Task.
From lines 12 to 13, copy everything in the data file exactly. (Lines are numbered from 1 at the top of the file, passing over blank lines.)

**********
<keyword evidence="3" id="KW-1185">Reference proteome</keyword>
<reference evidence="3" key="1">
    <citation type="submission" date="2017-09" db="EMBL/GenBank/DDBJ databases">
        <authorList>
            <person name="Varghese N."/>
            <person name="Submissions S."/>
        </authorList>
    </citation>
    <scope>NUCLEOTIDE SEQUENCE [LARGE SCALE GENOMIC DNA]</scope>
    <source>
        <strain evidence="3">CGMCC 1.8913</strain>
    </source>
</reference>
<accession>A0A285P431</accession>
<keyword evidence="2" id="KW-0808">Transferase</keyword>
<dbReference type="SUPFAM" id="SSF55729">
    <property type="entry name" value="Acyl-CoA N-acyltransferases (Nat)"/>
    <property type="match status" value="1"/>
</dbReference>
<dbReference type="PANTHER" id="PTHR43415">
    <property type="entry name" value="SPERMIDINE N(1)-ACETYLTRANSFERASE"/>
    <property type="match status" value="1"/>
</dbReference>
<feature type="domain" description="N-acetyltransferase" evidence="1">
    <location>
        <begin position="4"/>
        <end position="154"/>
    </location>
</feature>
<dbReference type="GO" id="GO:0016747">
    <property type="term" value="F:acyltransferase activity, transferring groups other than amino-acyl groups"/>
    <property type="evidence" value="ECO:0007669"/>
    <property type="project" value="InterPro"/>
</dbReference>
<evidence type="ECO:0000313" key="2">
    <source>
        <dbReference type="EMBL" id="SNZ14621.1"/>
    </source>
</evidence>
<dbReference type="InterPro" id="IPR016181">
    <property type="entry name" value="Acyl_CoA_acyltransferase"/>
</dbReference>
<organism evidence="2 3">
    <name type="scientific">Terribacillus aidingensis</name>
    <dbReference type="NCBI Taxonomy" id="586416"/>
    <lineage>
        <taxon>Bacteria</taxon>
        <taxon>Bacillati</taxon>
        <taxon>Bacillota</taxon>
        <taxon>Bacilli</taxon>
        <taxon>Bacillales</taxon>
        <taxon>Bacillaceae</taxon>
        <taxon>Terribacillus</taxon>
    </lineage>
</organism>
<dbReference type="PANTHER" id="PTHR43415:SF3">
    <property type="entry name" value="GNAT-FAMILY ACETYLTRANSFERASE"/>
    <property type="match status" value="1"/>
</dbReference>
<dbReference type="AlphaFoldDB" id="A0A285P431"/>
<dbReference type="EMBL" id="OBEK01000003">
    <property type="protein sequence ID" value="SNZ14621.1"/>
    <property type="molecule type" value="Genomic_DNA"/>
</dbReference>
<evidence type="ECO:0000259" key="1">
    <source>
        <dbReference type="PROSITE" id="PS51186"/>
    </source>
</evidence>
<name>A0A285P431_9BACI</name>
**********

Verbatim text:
    </source>
</reference>